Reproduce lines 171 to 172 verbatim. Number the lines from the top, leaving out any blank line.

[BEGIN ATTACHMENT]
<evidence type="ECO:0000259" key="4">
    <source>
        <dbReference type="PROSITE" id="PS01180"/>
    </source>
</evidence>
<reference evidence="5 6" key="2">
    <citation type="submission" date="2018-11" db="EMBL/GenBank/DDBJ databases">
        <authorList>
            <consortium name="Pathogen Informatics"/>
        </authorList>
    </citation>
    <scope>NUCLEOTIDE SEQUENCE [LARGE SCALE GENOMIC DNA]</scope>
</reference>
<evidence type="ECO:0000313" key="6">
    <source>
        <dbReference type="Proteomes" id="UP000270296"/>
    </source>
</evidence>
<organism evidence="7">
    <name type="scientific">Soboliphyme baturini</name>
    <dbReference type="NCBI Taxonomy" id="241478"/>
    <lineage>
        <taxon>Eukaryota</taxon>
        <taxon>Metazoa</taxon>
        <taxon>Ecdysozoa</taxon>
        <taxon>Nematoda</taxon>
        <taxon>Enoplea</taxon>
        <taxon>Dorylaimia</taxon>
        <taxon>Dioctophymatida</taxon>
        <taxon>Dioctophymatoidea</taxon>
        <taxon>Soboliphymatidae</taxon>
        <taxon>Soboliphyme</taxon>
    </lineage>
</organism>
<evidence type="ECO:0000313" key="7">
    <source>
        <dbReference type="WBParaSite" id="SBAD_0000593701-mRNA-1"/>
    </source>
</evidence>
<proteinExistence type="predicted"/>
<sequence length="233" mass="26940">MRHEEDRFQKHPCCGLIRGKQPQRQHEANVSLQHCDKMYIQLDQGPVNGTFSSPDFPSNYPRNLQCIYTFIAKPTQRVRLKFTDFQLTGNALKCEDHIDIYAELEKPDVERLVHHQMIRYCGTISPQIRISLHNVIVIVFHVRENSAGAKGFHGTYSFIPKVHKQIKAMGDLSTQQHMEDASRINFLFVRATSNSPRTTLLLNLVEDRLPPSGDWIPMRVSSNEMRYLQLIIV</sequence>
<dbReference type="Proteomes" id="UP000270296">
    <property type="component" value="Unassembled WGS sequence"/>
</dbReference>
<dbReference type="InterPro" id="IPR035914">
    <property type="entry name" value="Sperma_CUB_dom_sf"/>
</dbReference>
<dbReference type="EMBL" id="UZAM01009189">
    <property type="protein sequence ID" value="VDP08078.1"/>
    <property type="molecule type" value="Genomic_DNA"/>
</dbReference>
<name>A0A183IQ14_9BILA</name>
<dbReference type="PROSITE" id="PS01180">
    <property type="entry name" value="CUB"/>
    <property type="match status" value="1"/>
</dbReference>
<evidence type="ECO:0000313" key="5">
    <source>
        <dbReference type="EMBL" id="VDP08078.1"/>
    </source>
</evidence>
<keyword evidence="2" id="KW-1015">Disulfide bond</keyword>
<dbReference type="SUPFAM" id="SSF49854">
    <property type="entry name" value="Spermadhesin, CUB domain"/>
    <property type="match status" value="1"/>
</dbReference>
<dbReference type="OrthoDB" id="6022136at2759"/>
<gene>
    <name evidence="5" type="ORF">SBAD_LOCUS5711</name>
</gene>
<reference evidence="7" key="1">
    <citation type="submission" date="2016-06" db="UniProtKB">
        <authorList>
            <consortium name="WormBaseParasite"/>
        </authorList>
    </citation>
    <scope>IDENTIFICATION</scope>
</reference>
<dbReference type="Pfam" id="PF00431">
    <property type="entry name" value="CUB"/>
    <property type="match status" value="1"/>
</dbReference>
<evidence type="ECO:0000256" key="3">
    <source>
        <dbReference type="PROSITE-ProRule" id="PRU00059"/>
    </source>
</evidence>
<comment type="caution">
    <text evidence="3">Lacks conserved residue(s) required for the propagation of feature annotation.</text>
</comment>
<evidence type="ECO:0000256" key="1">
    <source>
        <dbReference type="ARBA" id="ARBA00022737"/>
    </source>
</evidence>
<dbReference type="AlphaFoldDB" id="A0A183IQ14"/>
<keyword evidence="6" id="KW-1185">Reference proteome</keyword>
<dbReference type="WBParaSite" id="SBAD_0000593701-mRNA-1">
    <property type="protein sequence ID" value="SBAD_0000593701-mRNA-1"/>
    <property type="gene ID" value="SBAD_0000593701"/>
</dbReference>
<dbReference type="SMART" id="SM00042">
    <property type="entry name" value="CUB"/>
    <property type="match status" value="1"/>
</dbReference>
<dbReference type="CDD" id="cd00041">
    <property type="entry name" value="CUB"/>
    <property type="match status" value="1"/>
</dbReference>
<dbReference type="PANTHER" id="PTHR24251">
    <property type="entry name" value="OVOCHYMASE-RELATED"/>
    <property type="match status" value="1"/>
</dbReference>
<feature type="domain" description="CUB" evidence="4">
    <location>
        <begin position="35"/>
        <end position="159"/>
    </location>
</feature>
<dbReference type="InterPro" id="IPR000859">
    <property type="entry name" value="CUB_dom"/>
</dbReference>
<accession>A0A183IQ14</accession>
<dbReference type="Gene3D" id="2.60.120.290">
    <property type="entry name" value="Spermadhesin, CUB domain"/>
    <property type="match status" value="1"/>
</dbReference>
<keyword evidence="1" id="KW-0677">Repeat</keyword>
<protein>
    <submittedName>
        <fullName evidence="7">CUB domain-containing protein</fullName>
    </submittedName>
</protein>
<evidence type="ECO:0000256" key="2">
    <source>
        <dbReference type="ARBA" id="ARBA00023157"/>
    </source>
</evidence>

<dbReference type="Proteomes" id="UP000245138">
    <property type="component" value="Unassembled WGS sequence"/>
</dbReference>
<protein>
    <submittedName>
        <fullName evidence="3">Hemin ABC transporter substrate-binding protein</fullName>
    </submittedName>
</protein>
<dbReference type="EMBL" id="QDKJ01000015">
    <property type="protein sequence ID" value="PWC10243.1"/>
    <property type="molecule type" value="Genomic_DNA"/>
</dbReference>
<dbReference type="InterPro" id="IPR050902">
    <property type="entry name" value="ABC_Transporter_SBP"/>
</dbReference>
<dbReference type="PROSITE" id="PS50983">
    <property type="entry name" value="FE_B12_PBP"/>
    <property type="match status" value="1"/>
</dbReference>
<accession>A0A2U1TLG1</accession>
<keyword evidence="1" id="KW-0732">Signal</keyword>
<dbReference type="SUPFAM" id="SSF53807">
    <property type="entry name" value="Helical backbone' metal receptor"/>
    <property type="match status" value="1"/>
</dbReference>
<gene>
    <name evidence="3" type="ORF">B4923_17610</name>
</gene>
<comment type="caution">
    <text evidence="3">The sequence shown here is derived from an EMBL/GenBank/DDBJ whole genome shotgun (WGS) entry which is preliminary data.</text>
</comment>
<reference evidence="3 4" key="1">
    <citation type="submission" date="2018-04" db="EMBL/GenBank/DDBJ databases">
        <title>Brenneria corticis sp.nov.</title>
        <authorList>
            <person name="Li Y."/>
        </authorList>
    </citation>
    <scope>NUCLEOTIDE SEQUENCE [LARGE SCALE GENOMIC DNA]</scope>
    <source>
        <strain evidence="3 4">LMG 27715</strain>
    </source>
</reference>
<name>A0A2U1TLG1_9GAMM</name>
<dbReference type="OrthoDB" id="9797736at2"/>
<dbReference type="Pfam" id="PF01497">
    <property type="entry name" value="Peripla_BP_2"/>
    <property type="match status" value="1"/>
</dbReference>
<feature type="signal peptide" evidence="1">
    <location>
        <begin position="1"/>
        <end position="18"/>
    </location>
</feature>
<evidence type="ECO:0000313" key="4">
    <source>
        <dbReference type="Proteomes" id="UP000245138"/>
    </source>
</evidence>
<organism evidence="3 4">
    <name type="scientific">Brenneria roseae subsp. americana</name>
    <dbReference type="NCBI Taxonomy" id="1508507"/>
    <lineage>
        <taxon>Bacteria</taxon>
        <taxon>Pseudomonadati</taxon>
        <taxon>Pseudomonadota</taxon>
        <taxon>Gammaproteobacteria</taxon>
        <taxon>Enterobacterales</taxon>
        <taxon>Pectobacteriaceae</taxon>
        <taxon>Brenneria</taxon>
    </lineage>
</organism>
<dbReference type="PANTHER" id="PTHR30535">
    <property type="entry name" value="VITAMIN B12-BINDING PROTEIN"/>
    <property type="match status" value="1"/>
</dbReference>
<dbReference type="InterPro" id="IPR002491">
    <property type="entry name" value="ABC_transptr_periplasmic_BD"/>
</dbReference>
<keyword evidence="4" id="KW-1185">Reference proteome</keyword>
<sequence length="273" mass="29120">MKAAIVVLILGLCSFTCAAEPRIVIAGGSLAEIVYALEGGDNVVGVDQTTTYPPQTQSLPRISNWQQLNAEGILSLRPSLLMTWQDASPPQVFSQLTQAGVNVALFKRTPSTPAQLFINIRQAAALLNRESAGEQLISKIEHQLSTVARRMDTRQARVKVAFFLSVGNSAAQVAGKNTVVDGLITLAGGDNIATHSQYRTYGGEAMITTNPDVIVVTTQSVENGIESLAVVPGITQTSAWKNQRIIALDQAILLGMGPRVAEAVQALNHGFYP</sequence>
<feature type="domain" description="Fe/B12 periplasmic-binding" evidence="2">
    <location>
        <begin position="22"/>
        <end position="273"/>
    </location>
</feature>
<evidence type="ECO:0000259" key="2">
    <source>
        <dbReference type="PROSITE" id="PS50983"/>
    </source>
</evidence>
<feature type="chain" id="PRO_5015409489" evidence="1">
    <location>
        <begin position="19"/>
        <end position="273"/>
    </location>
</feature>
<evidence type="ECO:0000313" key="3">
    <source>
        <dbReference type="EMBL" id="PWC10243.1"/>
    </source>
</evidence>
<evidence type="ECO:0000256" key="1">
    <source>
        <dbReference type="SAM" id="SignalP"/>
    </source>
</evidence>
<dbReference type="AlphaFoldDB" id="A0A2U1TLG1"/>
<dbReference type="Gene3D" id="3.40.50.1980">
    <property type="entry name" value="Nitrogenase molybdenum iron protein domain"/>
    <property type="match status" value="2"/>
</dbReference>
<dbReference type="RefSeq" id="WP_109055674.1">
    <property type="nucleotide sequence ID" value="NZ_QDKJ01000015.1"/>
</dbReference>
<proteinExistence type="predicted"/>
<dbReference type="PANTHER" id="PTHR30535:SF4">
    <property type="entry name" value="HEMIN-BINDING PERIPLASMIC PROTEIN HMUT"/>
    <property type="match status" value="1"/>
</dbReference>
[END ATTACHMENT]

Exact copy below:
    <citation type="submission" date="2018-04" db="EMBL/GenBank/DDBJ databases">
        <title>Brenneria corticis sp.nov.</title>